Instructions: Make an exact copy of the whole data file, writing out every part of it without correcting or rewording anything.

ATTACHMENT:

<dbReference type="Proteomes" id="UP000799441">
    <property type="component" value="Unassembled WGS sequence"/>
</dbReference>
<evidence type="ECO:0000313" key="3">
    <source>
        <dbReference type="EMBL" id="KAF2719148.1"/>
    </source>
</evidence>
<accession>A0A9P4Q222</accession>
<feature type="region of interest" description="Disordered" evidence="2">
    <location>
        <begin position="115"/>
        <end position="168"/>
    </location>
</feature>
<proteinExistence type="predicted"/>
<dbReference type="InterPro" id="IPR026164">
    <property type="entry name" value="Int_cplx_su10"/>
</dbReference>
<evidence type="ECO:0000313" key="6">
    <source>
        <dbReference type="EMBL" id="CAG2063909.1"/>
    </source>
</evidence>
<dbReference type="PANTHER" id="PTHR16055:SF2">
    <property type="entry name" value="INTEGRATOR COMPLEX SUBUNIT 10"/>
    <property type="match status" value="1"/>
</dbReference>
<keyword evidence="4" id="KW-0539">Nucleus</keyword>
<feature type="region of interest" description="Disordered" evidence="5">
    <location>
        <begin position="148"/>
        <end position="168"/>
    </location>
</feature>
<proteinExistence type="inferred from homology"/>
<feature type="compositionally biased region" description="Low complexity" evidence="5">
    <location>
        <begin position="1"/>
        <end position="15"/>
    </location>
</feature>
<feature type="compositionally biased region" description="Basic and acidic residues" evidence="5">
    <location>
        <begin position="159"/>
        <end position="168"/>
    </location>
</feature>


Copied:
<dbReference type="Proteomes" id="UP000799441">
    <property type="component" value="Unassembled WGS sequence"/>
</dbReference>
<evidence type="ECO:0000313" key="3">
    <source>
        <dbReference type="EMBL" id="KAF2719148.1"/>
    </source>
</evidence>
<accession>A0A9P4Q222</accession>
<feature type="region of interest" description="Disordered" evidence="2">
    <location>
        <begin position="115"/>
        <end position="168"/>
    </location>
</feature>
<proteinExistence type="predicted"/>
<dbReference type="InterPro" id="IPR026164">
    <property type="entry name" value="Int_cplx_su10"/>
</dbReference>
<evidence type="ECO:0000313" key="6">
    <source>
        <dbReference type="EMBL" id="CAG2063909.1"/>
    </source>
</evidence>
<dbReference type="PANTHER" id="PTHR16055:SF2">
    <property type="entry name" value="INTEGRATOR COMPLEX SUBUNIT 10"/>
    <property type="match status" value="1"/>
</dbReference>
<keyword evidence="4" id="KW-0539">Nucleus</keyword>
<feature type="region of interest" description="Disordered" evidence="5">
    <location>
        <begin position="148"/>
        <end position="168"/>
    </location>
</feature>
<proteinExistence type="inferred from homology"/>
<feature type="compositionally biased region" description="Low complexity" evidence="5">
    <location>
        <begin position="1"/>
        <end position="15"/>
    </location>
</feature>
<feature type="compositionally biased region" description="Basic and acidic residues" evidence="5">
    <location>
        <begin position="159"/>
        <end position="168"/>
    </location>
</feature>